As this is the third season the characters are firmly established and of the three the current one does not flow quite so well. Season 3 would have perhaps benefitted from extra Hormone monsters and some of the extremely random storylines of the earlier seasons, like the journey into the pornscape and visit to the Hormone monster workplace. It is however still brilliant; the bar was just set so high in the initial two seasons.
Big Mouth fits into a category of animation alongside Rick and Morty, and BoJack horseman as a ‘thinking persons’ style of animation. The intelligence and emotion that these shows demonstrate is a testament to what can be done with animation as long as the writers are beyond fart jokes and the desperate need to offend. Big Mouth, like BoJack, tackles serious issues such as mental health. The depression kitty, for example, is considerately delivered on-screen and demonstrates an understanding of the condition with sensitivity and understanding. The show often offers a touch of deep emotional content that is surprising for the genre, it is far more than silly soapy melodrama, instead offering reassuring proof that we are never truly alone due to shared experiences.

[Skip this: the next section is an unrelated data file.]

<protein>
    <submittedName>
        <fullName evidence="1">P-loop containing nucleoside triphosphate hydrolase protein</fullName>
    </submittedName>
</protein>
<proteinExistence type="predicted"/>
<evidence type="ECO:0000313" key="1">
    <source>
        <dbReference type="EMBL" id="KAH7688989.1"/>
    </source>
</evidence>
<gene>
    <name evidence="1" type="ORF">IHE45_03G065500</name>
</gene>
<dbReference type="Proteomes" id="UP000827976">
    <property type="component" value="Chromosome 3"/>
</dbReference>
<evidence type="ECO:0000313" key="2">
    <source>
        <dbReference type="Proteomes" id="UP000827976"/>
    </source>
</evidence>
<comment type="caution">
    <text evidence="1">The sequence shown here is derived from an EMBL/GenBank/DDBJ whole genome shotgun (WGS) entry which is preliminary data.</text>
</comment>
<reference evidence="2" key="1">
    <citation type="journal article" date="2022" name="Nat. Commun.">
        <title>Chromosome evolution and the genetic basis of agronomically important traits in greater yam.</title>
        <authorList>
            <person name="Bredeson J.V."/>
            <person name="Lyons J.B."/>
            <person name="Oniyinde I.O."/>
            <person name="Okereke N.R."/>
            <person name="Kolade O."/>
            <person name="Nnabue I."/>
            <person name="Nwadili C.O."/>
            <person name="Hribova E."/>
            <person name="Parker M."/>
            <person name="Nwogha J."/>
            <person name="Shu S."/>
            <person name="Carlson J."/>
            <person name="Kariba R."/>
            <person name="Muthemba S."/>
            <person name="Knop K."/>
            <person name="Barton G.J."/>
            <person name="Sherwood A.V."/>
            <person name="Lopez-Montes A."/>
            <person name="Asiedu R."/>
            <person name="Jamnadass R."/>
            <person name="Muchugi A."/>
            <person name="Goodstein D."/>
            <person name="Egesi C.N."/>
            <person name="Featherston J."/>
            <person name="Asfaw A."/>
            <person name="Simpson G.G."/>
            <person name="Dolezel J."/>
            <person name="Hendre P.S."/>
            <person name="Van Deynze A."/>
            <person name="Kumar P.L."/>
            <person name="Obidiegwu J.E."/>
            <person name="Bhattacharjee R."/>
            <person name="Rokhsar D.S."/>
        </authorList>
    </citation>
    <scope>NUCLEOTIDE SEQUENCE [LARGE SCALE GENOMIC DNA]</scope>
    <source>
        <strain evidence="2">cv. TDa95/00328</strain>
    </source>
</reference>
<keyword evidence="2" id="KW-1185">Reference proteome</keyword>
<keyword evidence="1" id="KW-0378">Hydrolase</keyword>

There has been recent news that Big Mouth has been commissioned for two more seasons and principal voice recording for the fourth season has already been completed, with only the animation left to complete. So, it looks as though we will be able to follow the antics of our awkward young heroes for a few years yet. I for one, think this is great news.
Created by: Nick Kroll, Mark Levin, Andrew Goldberg, Jennifer Flackett
Cast: Nick Kroll, John Mulaney, Jessi Klein, Jenny Slate, Jordan Peele, Jason Matzoukas, Fred Armisen, Maya Rudolph